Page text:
Hurry Up and Slow Down
“One of the great illusions of our time is that hurrying will buy us more time.” (John Ortberg)
It never fails: when you’re in a hurry at the grocery store, the person in front of you wants to pay for all her stuff with coupons and a two-party, out-of-state check with no ID. No one likes to wait. We’ve got places to go and things to do. Come on! Let’s go! Hurry up!
The strange reality of our universe is that hurrying up actually slows us down. It’s not just true with cashiers and bank tellers and cars at stop lights, it’s true with our kids as well. Have you ever noticed that when you are in a hurry to get out of the house with your children, something always happens to slow things down? It’s as if the more you hurry, the slower they get.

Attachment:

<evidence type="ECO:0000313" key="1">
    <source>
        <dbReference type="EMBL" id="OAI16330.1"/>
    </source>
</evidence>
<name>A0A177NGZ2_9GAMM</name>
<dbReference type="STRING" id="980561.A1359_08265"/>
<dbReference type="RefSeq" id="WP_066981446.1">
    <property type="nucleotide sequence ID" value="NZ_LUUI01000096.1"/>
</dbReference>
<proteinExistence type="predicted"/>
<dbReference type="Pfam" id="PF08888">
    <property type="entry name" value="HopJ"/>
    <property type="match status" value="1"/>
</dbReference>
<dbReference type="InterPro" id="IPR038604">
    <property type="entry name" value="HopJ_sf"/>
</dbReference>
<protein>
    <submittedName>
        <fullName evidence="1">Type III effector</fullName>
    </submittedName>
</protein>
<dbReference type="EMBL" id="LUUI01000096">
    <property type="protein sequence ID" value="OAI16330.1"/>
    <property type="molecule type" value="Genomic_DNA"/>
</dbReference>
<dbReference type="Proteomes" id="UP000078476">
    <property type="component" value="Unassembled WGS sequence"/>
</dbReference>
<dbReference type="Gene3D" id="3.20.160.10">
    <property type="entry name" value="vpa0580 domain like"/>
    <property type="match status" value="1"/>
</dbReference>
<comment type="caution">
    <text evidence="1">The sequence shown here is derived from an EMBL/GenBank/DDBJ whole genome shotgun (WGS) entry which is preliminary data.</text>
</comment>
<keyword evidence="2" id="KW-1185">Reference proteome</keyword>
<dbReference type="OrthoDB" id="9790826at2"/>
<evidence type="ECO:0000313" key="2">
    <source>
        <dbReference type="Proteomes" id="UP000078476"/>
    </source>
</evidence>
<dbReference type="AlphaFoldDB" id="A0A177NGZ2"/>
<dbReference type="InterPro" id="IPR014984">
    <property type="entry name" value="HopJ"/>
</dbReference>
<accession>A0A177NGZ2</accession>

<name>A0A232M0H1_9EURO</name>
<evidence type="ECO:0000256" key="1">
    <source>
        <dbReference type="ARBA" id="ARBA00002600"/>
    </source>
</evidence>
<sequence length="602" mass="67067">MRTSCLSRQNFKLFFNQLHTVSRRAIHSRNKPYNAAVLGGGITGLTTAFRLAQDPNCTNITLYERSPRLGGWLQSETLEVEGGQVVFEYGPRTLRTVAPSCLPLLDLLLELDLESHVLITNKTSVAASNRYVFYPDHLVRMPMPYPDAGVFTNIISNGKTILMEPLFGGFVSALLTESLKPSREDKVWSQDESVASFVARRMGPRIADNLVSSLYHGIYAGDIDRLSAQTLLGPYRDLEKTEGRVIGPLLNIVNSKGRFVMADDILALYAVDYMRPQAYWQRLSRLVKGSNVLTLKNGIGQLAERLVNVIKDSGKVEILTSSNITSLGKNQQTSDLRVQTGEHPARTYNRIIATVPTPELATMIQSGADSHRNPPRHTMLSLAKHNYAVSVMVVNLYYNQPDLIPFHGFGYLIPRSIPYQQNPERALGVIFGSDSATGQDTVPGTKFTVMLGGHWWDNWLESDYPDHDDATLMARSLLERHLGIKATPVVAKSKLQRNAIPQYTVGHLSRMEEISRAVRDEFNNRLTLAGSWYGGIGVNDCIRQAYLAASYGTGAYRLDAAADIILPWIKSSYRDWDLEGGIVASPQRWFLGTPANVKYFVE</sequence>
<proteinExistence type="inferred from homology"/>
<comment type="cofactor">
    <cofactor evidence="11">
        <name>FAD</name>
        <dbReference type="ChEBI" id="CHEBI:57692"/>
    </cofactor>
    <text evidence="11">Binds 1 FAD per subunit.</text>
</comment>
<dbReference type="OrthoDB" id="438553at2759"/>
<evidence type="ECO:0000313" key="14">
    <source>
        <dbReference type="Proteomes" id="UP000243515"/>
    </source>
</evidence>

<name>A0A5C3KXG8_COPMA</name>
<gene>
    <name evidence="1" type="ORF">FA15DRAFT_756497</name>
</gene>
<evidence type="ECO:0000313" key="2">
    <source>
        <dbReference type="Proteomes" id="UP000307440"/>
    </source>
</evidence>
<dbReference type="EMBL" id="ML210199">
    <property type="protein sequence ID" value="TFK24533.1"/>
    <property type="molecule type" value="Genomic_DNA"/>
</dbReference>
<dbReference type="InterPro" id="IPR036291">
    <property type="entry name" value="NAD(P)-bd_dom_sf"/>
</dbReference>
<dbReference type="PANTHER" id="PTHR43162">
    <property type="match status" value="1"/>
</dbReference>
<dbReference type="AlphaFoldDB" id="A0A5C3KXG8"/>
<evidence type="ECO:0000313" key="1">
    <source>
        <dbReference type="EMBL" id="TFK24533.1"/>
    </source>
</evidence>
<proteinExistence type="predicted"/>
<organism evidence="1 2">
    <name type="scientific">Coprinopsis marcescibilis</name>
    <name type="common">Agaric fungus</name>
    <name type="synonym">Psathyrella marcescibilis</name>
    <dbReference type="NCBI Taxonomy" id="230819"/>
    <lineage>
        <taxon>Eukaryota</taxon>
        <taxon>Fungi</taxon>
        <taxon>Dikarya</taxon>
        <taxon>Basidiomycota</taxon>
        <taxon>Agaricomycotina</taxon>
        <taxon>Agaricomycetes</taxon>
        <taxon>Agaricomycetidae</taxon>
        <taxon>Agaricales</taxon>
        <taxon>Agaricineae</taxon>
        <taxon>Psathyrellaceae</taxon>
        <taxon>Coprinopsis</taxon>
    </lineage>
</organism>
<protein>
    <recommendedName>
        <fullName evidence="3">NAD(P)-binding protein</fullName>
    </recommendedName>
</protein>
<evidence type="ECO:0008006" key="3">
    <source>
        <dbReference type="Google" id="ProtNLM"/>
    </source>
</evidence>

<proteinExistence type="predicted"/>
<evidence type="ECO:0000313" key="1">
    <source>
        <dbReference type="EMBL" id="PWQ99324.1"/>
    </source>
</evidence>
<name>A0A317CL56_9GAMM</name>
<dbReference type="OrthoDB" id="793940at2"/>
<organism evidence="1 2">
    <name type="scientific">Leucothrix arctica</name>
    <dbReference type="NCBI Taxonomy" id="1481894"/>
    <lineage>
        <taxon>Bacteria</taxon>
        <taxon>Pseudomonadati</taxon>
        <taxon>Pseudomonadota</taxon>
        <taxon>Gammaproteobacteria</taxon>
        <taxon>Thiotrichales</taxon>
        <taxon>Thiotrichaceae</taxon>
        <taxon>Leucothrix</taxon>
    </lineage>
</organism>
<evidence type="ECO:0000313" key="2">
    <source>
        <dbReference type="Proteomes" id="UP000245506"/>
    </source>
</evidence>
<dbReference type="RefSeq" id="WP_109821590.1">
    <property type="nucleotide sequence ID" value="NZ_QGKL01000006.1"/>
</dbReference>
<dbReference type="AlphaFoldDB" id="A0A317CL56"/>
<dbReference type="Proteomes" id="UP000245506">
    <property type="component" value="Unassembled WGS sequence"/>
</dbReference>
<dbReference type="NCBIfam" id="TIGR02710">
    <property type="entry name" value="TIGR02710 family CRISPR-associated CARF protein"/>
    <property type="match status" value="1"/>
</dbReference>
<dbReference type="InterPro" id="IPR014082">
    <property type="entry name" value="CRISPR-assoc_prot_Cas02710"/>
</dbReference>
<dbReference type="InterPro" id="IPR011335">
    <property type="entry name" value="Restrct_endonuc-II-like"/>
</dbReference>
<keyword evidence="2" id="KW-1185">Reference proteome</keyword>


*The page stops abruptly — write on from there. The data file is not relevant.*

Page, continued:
Maybe it’s because hurrying is kind of a needy thing to do. It’s a symptom of impatience and anxiety. In a sense, it’s a form of weakness, and kids can always spot our weakness from a mile away.
When you hurry, you aren’t creating more time. You’re missing out on the only time that’s truly yours — right now. Working yourself and your kids into a frenzy just for a couple of extra minutes isn’t really getting you anywhere. Plan ahead. Give yourself some margin. Then enjoy yourself along the way.